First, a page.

Cautions and Concerns About "Friendship"

Printer Friendly PDF VersionPrinter Friendly PDF Version

Don’t think that everyone you meet will be good friendship material. In most people's experience, they have to causally meet between fifty and a hundred new people to find one who, three years later, will have become a good friend.

Now, this isn’t negative. Think of whom you meet. You join a new yoga class and interact with 5-35 people a week – but do you actually get to know them? You chat with the tellers at the bank or cashiers at the grocery. You say hello to the librarian and have casual conversations with friends of friends at a party. The numbers add up. Treat them lightly, but courteously. You may be encountering your newest and best ever friend.

Here, now, are some cautions about new friendships:

1. You can change or reform yourself if you like, but it is not your job to change anyone else. Don’t try to change someone else to make them be a better “fit” – and don’t waste time being someone you are not just because someone else wants to change you. Be authentic and show up fully. See who else does too.

2. Be kind and thoughtful, but stay true to yourself. A good friend sometimes does things she’d prefer not to – a concert with a band that’s not a favorite, helping move when it’s inconvenient – but does not give into pressure to do something she thinks is wrong or hurtful. Setting your own boundaries leaves room for generosity to both yourself and others.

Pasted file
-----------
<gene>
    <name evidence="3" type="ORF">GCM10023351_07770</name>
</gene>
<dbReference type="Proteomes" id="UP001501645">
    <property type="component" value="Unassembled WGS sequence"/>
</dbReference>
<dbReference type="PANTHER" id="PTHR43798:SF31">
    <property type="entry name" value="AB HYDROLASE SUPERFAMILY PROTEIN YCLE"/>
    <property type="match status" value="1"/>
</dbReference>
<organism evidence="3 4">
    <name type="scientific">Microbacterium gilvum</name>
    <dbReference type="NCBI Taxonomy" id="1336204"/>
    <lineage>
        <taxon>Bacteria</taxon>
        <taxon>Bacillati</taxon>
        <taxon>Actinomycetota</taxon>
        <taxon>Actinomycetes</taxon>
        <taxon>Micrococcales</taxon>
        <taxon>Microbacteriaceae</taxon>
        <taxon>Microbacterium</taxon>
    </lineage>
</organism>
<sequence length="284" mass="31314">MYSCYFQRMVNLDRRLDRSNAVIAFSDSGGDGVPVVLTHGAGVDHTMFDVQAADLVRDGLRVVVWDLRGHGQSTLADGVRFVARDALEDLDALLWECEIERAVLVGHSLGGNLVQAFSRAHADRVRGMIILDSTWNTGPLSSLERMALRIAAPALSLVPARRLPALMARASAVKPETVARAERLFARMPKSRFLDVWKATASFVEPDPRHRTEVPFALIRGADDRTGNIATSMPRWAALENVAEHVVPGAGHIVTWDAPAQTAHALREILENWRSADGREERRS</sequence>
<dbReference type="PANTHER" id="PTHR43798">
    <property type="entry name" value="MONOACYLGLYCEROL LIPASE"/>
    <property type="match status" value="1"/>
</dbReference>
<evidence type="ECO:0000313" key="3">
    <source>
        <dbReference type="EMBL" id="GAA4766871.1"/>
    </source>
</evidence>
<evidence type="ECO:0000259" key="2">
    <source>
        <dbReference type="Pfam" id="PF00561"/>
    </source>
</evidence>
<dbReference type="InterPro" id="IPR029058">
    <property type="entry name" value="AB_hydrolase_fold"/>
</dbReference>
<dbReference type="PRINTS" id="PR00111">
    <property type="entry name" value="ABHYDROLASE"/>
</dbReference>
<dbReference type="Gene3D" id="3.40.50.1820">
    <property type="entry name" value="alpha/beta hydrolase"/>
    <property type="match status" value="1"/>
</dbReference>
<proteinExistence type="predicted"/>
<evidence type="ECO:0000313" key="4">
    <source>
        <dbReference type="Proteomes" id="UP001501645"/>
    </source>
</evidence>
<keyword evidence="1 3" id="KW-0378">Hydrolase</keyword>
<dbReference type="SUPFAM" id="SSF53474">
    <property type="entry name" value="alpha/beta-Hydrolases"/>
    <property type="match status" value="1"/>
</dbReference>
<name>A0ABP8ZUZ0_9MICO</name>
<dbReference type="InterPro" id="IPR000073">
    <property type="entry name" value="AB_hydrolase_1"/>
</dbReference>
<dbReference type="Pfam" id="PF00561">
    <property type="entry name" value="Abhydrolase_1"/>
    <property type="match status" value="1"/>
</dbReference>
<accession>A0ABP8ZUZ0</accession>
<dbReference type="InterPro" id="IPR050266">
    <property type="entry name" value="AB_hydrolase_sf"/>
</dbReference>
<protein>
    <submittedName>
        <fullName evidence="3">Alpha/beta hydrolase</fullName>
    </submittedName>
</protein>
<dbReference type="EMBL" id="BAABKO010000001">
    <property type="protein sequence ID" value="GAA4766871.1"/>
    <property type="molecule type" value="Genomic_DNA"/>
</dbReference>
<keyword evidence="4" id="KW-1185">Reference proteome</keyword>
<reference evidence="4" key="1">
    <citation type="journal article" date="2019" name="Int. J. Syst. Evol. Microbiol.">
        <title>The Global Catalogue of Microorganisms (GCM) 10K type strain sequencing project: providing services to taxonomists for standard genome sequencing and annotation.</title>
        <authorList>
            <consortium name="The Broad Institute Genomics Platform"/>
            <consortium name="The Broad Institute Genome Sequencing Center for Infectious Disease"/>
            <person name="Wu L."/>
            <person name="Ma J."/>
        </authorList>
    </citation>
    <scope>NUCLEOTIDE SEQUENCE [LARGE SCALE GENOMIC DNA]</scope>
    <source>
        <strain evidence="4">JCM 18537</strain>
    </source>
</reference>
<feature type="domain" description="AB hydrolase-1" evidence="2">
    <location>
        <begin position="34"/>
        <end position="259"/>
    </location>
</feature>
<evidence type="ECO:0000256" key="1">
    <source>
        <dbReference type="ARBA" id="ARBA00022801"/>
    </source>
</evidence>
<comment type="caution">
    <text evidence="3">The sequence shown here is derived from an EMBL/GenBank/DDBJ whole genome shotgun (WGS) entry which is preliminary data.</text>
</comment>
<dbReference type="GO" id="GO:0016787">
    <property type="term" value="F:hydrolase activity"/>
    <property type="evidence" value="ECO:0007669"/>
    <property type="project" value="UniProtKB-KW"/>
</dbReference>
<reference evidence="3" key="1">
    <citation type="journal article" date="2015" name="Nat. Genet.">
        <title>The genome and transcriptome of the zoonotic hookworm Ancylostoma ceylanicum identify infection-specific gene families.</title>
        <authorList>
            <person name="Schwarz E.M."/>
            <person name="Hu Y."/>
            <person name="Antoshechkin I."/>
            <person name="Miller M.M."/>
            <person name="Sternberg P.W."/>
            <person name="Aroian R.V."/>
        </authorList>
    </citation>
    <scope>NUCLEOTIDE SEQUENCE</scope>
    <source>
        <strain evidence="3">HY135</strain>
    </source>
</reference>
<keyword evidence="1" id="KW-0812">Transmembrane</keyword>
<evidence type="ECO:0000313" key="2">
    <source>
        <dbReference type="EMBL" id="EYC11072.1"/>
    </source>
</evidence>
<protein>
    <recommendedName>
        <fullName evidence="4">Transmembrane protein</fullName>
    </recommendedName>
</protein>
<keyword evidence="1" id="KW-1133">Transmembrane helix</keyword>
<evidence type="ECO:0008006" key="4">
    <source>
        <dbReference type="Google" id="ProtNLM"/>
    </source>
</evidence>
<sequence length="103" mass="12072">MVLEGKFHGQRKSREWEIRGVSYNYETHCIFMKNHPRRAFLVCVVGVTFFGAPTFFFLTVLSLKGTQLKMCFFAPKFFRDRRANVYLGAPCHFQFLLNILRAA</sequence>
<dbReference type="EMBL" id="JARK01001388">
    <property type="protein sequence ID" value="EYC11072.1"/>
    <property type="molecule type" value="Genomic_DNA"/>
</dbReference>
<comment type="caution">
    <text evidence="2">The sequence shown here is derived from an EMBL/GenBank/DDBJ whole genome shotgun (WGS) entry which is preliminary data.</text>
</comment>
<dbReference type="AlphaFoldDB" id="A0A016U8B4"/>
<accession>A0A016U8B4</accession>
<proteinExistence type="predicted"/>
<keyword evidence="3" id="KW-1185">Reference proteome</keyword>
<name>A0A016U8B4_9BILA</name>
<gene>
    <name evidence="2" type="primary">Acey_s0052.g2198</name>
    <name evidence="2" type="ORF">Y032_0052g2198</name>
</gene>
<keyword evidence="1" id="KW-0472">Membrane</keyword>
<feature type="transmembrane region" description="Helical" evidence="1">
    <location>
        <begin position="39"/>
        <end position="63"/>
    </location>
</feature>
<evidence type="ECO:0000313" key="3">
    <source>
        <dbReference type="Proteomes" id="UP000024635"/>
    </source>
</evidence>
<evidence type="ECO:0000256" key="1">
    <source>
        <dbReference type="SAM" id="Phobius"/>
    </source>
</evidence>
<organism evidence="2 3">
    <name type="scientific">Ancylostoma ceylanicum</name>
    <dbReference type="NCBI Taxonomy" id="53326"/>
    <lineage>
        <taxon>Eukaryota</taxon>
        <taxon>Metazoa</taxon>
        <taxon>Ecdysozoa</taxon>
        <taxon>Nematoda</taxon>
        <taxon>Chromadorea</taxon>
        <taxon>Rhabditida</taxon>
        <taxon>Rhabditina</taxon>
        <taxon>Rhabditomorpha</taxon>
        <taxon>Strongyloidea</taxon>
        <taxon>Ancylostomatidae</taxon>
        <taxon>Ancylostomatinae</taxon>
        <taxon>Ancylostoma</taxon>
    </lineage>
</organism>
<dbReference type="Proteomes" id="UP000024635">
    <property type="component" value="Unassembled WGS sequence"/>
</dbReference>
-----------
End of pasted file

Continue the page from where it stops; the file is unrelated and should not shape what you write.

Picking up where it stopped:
3. If staying true to convictions or beliefs causes someone to move away from you, know this is OK. Having integrity will help you find friends who love you for who you are.

4. Remember the saying I first heard in Camp Fire when I was a little girl: “make new friends, but keep the old. One is silver, and the other gold.” Unless you’ve discovered that those you’ve thought of as friends actually are hurtful to you, don’t leave one set to gain access to another.

5. Making friends with money is a poor avenue to good friendships. Exchanges must be fair and have equal value from each side to be sustainable. A listening ear may balance with a dinner. A loaned item may equate with a ticket to an event. Talk about how the exchange feels – looking at more than money.

6. Remember that your intuition and experience with someone are good places to start when choosing a friend. If it feels wrong, intrusive, scary – or if you’ve experience with being uncomfortable around someone, take this seriously. Start slowly and pay attention. YOU ARE WORTH IT!